Cash Flood Drives Use of Fed Reverse Repo to Record $1 Trillion
(Bloomberg) -- An overabundance of cash in U.S. interest-rate markets has for the first time ever pushed the amount that investors are parking at a major central bank facility to more than $1 trillion.
Eighty-six participants on Friday placed an unprecedented total of $1.04 trillion at the Federal Reserve’s overnight reverse repurchase facility, in which counterparties like money-market funds can place cash with the central bank. That surpassed the previous all-time high volume of $991.939 billion from June 30, New York Fed data show.
The record is far from unexpected, but does once again bring into focus growing imbalances in front end markets that have helped keep downward pressure on short-end rates. And market observers think that its popularity is likely to increase further.
“I think the facility continues to grow in the next few months as the Treasury continues to pay down bill supply and money fund assets only continue to increase,” said Gennadiy Goldberg, senior interest rates strategist at TD Securities. “Usage of the facility will probably remain high for quite some time.”
The latest increase came on the final trading day of the month and also coincides with the approach of another key Treasury-market milestone: the official reinstatement of the U.S. debt ceiling. That’s set to come back into effect at the end of the month, and the rules surrounding the impact of its return on the Treasury cash balance have been a significant factor in shaping the glut of dollars.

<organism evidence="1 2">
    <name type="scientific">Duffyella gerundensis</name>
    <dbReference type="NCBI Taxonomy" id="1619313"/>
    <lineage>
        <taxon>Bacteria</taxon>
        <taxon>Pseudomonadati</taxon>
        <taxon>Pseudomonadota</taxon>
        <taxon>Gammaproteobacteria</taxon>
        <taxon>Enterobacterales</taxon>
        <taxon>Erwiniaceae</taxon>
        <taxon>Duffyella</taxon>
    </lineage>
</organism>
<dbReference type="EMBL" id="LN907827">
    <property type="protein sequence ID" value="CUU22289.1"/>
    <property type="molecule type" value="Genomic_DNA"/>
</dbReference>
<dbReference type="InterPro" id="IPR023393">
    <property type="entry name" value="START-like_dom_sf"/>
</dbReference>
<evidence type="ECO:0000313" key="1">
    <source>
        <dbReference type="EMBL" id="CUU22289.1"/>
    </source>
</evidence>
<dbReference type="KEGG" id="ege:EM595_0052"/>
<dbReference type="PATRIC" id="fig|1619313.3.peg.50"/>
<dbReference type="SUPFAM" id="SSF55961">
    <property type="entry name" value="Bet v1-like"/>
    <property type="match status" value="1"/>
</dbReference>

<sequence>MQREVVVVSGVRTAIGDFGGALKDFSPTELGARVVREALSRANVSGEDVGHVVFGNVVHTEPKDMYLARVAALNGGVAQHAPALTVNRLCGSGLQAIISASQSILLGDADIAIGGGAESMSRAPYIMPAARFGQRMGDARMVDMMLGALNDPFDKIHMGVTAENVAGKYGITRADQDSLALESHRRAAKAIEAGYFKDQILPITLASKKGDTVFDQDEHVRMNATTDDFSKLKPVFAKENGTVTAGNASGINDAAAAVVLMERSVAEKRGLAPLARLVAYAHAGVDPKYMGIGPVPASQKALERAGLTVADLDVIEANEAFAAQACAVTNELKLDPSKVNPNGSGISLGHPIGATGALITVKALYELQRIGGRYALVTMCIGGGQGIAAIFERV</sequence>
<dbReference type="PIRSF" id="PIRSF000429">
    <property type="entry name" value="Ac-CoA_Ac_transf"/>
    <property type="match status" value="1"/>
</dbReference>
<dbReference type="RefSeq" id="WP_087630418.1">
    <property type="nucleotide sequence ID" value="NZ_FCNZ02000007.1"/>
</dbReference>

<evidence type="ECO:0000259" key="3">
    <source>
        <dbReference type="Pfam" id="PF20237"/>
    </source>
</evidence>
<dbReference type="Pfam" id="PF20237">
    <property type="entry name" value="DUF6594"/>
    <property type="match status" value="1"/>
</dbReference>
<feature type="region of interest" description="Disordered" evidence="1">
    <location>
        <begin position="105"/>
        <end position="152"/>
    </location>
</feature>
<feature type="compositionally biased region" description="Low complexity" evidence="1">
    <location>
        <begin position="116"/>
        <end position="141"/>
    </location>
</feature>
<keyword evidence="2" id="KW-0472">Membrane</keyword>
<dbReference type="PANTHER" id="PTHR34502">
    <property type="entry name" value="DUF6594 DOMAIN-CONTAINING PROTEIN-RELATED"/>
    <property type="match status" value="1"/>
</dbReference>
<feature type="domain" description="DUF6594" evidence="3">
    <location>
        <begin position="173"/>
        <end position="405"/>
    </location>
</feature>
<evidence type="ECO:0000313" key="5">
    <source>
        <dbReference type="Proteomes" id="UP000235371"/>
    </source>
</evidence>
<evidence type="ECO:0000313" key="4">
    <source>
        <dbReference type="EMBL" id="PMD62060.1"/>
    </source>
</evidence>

Demand for the so-called RRP facility has surged since the Fed boosted the offering rate on it to 0.05% from 0% last month as a flood of cash continues to overwhelm the U.S. dollar funding markets. That’s in part a result of central-bank asset purchases and drawdowns of the Treasury’s cash account, which is pushing reserves into the system.
As a result, liquidity in the funding markets has continued to swell, especially as the Treasury endeavors to reduce its cash balance to $450 billion before the debt cap is reinstated at the end of the month. This has forced the government to make additional cuts to its bill supply, further exacerbating the supply-demand imbalance and boosting the Fed’s RRP facility.
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